A month after news of the info fiasco at Facebook dampened enthusiasm for the indisputable fact that innovation can cure all ills, the tech dream was still alive at the big-ideas TED Conference this week.
TED attendees were keenly alert to recent tech troubles, from Facebook being called before Congress over user privacy to a self-driving Uber car’s accident that killed a woman pushing a bicycle across a street.
“The beautiful story we told ourselves when we just connected the entire world together everything would get better is not training,” TED curator Chris Anderson told the gathering which ends Saturday.
But even when the dream has been shaken, it’s not broken, according to a lot of those attending the week-long deep-thinker conference.
“Our situation with technology is complicated, nevertheless the big picture is rather simple,” Massachusetts Institute of Technology professor Max Tegmark said in a TED talk.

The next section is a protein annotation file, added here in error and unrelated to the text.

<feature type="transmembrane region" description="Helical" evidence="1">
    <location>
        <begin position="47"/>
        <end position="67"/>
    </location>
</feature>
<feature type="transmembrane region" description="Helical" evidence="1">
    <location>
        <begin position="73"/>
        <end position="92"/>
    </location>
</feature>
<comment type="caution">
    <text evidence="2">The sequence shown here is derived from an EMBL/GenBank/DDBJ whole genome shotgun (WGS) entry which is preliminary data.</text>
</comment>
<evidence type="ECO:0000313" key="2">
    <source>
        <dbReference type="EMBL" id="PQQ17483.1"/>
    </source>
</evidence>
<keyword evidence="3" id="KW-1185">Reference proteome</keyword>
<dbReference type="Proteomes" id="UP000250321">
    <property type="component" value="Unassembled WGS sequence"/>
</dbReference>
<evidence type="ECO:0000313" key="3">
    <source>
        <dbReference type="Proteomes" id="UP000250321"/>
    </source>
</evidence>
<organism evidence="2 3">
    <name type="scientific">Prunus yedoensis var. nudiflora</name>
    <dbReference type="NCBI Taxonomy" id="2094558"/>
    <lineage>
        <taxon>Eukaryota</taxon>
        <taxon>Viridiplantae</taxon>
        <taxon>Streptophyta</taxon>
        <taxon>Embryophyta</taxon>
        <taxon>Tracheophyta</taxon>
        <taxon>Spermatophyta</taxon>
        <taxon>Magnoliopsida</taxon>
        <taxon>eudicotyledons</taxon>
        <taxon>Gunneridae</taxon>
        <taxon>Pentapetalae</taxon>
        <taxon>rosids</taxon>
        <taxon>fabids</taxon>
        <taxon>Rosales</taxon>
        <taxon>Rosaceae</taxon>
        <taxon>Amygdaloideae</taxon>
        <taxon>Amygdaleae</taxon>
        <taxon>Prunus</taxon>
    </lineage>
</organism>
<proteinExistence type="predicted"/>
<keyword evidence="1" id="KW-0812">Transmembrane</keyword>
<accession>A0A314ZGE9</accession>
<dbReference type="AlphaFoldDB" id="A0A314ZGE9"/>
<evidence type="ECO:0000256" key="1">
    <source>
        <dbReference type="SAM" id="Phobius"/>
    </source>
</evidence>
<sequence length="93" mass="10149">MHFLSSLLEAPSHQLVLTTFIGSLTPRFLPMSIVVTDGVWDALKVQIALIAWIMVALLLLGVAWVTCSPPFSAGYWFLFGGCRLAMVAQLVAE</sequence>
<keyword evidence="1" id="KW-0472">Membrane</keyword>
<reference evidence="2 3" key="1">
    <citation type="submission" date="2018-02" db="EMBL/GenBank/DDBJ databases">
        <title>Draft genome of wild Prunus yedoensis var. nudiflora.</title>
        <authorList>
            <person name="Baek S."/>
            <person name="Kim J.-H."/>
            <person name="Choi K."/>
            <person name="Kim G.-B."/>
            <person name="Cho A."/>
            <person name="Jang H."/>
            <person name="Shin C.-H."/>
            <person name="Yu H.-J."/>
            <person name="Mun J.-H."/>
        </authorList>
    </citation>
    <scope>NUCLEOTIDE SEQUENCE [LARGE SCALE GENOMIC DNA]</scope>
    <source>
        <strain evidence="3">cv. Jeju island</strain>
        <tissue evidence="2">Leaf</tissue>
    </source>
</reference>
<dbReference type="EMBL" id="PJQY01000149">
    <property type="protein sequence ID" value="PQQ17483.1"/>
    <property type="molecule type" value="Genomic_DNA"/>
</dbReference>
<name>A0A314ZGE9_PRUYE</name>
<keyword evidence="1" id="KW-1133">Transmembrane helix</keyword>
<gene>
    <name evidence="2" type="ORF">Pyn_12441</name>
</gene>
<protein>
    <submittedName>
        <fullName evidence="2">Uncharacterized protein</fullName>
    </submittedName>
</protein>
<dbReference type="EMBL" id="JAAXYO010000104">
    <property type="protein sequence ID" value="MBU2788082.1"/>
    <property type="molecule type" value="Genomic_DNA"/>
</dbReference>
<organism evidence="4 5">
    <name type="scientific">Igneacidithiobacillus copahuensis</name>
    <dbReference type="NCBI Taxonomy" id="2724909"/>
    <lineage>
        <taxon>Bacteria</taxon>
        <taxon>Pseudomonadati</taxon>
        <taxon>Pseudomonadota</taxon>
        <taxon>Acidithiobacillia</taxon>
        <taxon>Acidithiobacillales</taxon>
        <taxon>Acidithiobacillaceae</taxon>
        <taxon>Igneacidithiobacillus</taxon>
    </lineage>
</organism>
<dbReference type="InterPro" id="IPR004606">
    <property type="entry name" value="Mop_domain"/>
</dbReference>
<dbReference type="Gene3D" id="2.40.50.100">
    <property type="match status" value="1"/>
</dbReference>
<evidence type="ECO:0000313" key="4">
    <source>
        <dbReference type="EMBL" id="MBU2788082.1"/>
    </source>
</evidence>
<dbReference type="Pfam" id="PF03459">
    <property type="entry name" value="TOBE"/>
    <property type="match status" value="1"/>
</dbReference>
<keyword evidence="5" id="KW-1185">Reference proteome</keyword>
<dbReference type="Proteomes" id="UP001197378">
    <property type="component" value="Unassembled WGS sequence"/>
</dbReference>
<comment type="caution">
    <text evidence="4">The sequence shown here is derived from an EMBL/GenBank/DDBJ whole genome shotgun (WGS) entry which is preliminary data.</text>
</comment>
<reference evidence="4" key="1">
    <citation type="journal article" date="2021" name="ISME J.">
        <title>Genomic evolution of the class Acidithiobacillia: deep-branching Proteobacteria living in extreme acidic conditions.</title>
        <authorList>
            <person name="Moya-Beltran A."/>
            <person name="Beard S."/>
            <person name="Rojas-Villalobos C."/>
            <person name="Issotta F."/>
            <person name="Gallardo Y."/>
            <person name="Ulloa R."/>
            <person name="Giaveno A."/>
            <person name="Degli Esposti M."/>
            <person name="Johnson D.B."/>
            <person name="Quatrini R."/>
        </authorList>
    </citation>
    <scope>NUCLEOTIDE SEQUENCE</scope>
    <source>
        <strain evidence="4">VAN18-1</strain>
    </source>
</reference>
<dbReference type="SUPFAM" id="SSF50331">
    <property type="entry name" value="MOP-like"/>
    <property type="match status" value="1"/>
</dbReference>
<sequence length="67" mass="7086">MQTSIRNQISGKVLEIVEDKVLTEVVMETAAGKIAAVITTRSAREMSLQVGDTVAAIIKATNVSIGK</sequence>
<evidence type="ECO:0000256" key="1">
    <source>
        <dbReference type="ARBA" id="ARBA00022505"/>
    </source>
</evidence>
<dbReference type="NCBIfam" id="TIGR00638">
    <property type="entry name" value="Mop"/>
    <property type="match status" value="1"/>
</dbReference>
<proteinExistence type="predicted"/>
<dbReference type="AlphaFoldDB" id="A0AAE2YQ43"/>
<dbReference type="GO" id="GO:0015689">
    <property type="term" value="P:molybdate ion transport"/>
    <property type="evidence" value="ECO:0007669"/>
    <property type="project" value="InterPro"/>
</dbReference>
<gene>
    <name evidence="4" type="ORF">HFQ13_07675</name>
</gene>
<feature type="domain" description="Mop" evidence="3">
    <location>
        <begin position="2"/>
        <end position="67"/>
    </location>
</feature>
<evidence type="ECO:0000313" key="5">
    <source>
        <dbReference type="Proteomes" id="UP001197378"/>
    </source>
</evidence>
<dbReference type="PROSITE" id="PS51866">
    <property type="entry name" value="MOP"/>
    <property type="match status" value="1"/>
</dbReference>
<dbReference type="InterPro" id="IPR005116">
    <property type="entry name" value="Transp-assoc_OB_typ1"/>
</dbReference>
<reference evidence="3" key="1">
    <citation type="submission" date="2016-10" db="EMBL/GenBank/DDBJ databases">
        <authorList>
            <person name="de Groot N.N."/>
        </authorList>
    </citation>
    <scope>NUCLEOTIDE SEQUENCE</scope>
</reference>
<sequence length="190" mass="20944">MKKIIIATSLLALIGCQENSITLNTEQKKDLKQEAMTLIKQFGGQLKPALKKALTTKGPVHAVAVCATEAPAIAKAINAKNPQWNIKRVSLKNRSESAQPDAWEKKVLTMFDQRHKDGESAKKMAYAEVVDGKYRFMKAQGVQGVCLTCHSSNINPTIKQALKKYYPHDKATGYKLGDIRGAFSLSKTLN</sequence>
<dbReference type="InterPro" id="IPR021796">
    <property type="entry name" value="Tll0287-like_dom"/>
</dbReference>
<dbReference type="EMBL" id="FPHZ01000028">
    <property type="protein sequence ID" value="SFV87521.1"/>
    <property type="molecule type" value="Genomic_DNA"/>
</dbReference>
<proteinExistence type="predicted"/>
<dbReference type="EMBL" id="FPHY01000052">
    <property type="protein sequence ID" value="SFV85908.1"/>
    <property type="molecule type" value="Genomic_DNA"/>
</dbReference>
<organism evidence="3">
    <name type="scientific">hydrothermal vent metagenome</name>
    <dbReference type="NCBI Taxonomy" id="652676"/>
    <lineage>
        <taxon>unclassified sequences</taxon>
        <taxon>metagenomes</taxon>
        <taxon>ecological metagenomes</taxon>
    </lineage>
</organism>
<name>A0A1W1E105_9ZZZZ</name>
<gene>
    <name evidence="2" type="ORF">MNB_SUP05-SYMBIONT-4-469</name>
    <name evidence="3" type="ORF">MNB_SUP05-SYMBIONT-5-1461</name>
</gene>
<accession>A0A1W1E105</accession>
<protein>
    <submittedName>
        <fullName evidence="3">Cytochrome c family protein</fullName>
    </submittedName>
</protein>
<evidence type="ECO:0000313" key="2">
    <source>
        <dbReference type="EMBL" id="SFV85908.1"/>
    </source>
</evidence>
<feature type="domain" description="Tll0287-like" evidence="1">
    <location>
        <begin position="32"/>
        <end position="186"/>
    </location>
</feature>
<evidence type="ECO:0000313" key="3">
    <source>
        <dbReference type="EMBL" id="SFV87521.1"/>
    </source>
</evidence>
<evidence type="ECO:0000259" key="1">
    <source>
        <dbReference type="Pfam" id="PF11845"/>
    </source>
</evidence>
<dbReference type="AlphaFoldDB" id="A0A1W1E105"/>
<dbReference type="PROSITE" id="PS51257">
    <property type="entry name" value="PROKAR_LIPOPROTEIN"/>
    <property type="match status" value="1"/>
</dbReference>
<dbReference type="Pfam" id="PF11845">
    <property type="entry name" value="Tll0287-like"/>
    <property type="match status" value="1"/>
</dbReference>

“We can either be complacent about the future, drift in a rudderless ship to our personal obsolescence or be ambitious and consider how you want to steer our technology to an age of amazement.”
Jaron Lanier, an author and technologist credited with pioneering virtual reality, contended so it was clear decades ago that “we were facing a knife-edge future” where the technology we love could be our undoing.
“We’ve difficult,” Lanier said throughout a talk on the TED stage. “We’ve to create a culture around technology that’s so beautiful, so meaningful, so deeply filled with infinite potential so it draws us from committing mass suicide.”
Even amid the gloom of recent weeks, some TED speakers remained upbeat on the prospects for artificial intelligence to help enhance the democratic process; for satellite technology to save lots of marine life, and medical tech that delivers new mechanical limbs and organs.